I don't like being away from my home and even more than that, I hate to be away from my family. They are my comfort zone and through grief of this past year those familiar things have become very important to me.
I didn't realize how important until I found myself in Chattanooga for a week (Tuesday through Saturday) away from them.
Let's just say I cried all day yesterday. Like the homesick kid at church camp that everyone wishes would just pull it together and start enjoying their time (or at least stop making everyone else's time so miserable). Yep, that was me.
I'm in Chattanooga as a part of six women in leadership in our church. In the PCA (Presbyterian Church of America) the women's ministry is called WIC (Women in the Church) and the WIC leadership gathers once a year - this year at Covenant College on Lookout Mountain - to exchange ideas, encourage and pray for one another, and brainstorm. Oh, and eat yummy food and cluck like a hen house because that's what women do when they all get together.
I'm away from home, quickly approaching the first anniversary of Evie's birth and death (much faster than I'd like - where are the breaks on this thing!?) and finding myself in situation after situation where I'm supposed to be networking and learning and bringing all kinds of ministry gems back to the women at my church.
I may just have to write yesterday off as a wash. They started the regional meetings by asking everyone to introduce themselves by sharing about their families and showing a photo.
I didn't want people's first impression of me to be the "grieving mother", or to be a downer in the clucky conversation and competition over who has the most grandchildren. So, I just couldn't bear to introduce us as a family of four. But, it just hurt too badly yesterday to say that we were a family of three - to say I only have one child.
I just excused my self to the restroom, called Ryan and begged him to come and get me (he talked me down) and eventually rejoined the group. I never had to say anything about my family and I was relieved. Another day.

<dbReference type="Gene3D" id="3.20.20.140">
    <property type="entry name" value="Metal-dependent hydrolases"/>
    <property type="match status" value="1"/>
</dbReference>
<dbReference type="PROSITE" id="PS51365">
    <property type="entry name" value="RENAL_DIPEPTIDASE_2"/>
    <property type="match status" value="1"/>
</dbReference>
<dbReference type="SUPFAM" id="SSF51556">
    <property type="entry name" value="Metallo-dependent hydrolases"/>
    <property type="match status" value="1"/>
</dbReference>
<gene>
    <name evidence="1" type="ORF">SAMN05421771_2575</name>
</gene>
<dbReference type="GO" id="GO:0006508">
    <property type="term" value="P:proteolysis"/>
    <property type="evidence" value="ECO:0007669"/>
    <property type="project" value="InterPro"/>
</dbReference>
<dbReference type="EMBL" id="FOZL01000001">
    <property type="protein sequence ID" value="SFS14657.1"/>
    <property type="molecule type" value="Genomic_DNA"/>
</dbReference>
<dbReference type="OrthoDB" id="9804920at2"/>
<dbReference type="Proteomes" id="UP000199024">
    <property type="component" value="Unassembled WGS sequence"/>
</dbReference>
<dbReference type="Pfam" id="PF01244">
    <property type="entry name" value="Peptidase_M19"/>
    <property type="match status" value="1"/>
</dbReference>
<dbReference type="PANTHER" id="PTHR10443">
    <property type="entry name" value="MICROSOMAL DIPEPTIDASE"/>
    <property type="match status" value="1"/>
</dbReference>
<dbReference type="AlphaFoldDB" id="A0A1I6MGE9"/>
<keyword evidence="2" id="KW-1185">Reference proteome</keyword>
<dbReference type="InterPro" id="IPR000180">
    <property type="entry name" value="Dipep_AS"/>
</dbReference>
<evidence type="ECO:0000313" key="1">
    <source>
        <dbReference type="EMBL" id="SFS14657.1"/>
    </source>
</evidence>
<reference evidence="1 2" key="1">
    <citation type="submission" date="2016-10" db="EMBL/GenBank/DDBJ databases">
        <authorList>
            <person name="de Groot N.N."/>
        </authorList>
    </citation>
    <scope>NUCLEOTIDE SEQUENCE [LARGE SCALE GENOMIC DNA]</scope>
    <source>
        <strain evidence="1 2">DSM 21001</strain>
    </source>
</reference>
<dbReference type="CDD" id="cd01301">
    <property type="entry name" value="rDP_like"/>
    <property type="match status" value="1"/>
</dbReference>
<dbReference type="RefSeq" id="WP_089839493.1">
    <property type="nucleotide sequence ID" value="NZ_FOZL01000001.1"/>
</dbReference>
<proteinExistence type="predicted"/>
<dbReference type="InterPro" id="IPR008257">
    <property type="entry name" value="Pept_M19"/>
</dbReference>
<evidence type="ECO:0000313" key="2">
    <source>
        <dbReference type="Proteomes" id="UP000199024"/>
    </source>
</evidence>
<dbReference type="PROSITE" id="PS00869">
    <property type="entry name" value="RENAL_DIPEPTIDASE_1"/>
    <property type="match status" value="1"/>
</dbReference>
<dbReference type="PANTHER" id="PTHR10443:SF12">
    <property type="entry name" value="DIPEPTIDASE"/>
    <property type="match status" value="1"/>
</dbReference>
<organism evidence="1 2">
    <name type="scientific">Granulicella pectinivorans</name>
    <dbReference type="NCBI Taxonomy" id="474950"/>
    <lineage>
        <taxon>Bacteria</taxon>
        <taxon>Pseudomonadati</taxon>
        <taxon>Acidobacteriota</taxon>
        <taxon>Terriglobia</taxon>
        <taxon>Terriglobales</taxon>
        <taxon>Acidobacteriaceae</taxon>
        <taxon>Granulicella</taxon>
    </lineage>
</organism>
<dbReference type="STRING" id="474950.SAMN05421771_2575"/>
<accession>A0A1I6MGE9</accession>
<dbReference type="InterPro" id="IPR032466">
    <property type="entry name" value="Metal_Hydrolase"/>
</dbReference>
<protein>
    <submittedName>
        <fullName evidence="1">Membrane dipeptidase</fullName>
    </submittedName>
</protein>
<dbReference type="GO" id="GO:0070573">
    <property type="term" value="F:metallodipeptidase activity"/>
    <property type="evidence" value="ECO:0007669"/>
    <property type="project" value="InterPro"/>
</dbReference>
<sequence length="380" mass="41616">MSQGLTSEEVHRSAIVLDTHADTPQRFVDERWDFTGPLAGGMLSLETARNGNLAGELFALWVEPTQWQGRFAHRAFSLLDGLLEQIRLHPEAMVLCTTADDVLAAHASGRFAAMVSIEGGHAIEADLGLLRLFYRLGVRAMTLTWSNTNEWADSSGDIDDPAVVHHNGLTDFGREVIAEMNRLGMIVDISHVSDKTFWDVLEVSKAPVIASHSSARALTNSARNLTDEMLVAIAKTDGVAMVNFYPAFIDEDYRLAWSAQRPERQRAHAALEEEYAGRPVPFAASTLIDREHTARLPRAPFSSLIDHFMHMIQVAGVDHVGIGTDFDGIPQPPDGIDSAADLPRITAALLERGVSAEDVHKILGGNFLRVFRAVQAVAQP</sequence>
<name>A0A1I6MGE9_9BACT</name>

Nancy Guthrie is the author of some of the most comforting, insightful, scripture-filled (apart from the Bible, of course), books I read in the time between Evie's diagnosis and death.
She wrote her book called "Holding onto Hope" after her daughter Hope was born and then diagnosed with Zellweger Syndrome. Nancy and her husband David (and their son Matthew) had Hope for six months before she passed away. Two years after taking surgical steps to prevent another pregnancy, the Guthries learned they were pregnant again, this time with a little boy. Gabe was diagnosed with Zellweger Syndrome in the womb and lived six months after his birth as well.
Can you see why I was so excited to meet Nancy? She walked with me through my loss and didn't even know it - I had to tell her! And thank her! It was a divine moment to get to sit with her, cry together, and be encouraged by her as only another Mother who knows this loss can do. It made yesterday all worth it to get to meet Nancy and talk to her!
I won't write much longer because it's getting late, but I also had the privilege of eating dinner tonight with another of my favorite authors and her husband. Susan Hunt wrote "Spiritual Mothering" which is not really about mothering at all. It is based on the Titus 2 model of older women mentoring younger women. I've done the study twice in the past three years and it has really shaped the way I look at and intentionally seek out my relationships.
Meeting Nancy and Susan were real thrills. Maybe tomorrow I'll meet Edward Cullen! (It's hard to remember sometimes if he's real or not...)
Okay, that's all about me and my chattering. Now onto what you really came for: photos of Oliver!
Can you believe how big this kid is getting?
We're training Scout to be off-leash so she can swim this summer. Unfortunately, she has an unhealthy curiosity about the geese in the pond and we're afraid it may soon come back to bite her. Seriously.
When Ryan's parents come, Ry's Dad always finds little projects around our house that need to be done and takes care of them for us. (Nice, eh?) This week he decided to hack down the baby weeping willow tree in our backyard that we've been "planning" to chop down for about a year now. He let Oliver take a few swings at it.
After a while, Oliver didn't want to be involved.
I took lunch to Oliver on the patio on Saturday so that he didn't have to stop playing and he almost immediately plopped his plate of food into his dump truck (which still had dirt in it). We figured it couldn't hurt him too much, so we just looked the other way and he had a great time with his lunch "on the go".
Also, evidently Oliver had a bloody nose at some point while he was "bulldozing". Rather than coming to me and getting help, he just wiped it on his dirty arm and kept on playing. All boy.